Last week I needed to make a backup dump from my main desktop disk. The hardware is pretty new and not stable with many live CD/USB images. The Skylake CPU has built-in GPU and everything seems to crash when trying to initialize it. I use my Nvidia PCI-E graphics card daily with proprietary binary drivers on Slackware and it's very stable. Unfortunately, live CD/USB images do not contain these drivers, try to initialize the built-in GPU and crash. I think it's possible to initialize and use the built-in graphics but it requires very very recent Xorg drivers and libraries. These are missing, too.
This led me to look for a text-based live system that I can use solely for the backups. The system would need to have the following features:
- Bootable from USB (I haven't had optical drive for many years).
- Able to initialize network connection.
- Text-based boot that does not require hard-to-remember long boot options.
- Supports NVMe disks.
- Comes with the standard set of disk tools (dd, tar, etc).
This rules out Debian Live (does not boot, USB image uses DOS partition table, MSI boot selector only recognizes GPT USB disks), Ubuntu Live (cannot select text mode, graphical boot is unstable), Slackware Live (cannot select text mode, graphical boot comes up with a blank screen).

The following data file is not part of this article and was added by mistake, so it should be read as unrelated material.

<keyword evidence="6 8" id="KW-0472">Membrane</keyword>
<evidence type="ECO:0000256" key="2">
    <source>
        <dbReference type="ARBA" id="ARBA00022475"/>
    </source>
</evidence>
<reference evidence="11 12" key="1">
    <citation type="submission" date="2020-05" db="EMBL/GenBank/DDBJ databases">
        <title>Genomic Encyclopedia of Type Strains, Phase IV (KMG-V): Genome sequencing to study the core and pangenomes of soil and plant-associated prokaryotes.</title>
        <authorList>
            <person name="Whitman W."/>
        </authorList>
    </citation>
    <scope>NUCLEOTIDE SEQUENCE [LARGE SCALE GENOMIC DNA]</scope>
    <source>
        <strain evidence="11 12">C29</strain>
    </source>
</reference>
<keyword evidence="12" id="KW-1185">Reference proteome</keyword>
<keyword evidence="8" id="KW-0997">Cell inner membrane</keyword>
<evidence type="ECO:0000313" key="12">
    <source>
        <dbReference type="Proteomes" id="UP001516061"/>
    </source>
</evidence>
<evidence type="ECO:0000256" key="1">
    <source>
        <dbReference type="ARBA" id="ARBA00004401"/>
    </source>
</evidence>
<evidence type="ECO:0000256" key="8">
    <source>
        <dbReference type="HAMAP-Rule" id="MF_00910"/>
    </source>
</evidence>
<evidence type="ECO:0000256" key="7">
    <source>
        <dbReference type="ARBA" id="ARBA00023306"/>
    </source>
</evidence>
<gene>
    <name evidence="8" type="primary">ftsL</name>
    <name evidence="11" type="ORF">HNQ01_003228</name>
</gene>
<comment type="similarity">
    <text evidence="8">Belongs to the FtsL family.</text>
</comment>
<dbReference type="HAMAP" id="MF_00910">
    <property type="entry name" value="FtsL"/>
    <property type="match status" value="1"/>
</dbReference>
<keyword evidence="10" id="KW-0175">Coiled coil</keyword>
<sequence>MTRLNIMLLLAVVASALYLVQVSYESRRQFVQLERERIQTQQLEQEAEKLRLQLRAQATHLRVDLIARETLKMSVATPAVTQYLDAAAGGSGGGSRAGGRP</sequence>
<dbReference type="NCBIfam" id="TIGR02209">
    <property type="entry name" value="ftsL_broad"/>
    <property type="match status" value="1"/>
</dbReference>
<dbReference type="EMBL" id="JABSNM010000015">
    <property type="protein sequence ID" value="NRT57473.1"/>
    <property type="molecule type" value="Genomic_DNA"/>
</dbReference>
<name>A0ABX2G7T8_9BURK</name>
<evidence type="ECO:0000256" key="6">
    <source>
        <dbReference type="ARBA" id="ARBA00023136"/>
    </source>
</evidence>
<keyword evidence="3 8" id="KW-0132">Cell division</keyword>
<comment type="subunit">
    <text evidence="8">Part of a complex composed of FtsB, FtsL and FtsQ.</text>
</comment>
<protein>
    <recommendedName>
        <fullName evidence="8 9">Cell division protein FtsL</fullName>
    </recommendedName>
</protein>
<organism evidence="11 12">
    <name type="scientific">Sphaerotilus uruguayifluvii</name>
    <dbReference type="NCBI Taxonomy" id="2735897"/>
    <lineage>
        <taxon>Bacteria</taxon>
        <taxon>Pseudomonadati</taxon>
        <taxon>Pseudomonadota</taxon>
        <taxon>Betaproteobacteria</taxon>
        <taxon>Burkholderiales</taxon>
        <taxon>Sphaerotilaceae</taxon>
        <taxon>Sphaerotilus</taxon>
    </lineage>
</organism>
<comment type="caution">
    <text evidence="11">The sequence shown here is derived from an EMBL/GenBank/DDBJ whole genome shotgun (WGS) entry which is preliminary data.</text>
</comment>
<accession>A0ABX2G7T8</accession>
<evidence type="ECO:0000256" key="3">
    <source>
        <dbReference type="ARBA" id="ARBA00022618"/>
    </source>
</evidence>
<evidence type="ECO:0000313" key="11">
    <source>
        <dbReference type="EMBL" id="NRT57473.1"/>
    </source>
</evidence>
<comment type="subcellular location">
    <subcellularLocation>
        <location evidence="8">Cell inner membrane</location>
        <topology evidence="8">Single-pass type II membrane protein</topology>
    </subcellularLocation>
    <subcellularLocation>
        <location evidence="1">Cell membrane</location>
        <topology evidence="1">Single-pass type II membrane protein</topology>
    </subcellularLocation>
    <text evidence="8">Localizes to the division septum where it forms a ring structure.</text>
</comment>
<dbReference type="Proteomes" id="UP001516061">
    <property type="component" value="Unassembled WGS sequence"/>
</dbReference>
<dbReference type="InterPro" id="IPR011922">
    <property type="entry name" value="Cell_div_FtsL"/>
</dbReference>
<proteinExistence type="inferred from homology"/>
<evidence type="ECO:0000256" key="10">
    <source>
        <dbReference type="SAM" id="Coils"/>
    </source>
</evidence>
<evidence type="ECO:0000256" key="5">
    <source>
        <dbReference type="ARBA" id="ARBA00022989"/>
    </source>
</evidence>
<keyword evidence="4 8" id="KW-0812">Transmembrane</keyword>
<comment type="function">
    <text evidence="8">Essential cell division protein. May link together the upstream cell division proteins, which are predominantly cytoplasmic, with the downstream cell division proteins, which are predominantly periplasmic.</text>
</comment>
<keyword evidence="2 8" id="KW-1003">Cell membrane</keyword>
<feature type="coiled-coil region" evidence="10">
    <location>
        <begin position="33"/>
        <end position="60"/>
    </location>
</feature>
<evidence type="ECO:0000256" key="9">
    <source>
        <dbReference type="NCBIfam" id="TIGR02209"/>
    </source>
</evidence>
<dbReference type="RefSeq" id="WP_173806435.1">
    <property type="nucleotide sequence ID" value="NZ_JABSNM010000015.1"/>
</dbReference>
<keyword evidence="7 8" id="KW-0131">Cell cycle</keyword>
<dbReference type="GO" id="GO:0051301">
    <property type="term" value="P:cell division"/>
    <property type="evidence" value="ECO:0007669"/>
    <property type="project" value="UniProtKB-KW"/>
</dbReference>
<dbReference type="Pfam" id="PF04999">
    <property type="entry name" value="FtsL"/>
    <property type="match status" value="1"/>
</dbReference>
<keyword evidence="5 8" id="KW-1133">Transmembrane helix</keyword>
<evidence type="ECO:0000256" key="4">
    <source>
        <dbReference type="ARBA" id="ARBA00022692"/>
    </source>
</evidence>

I also noticed that many Live systems come with an older kernel (pre 4.x), including SystemRescueCd. After looking through these and many other live systems, I found an usable system provided by ALT Linux.
ALT Linux is a Linux distribution with multiple live and install images. It also has a nice text-based rescue image. It boots straight into the text mode and has a very recent kernel (4.4.x). It does not crash and lacks unneeded bullshit. All the standard tools are there.
I use the following commands to create my disk backups.
Select the Estonian keyboard layout:
Initialize the network connection (dhcpcd forks to background):
Create mountpoint for NAS:
Mount NAS over NFS:
mount 192.168.1.200:/backups /mnt/backups
Copy the whole disk:
dd if=/dev/nvme0n1 of=/mnt/backups/desktop-`date -I`.img bs=128K conv=noerror,sync
Then, to watch the progress on the other terminal (switch with Alt+F2):
watch stat /mnt/backups/desktop-`date -I`.img
This will show the dump file size periodically.
I usually take these whole disk dumps once per 2-3 months or on special occasions before and after large changes in the system.
ALT Linux worked much better for this than any other Live CD based solution. GUI-based live systems provide no value here as the commands above are specific enough. Text-based system is just better to work with in critical tasks and has a smaller number of moving parts to break and crash.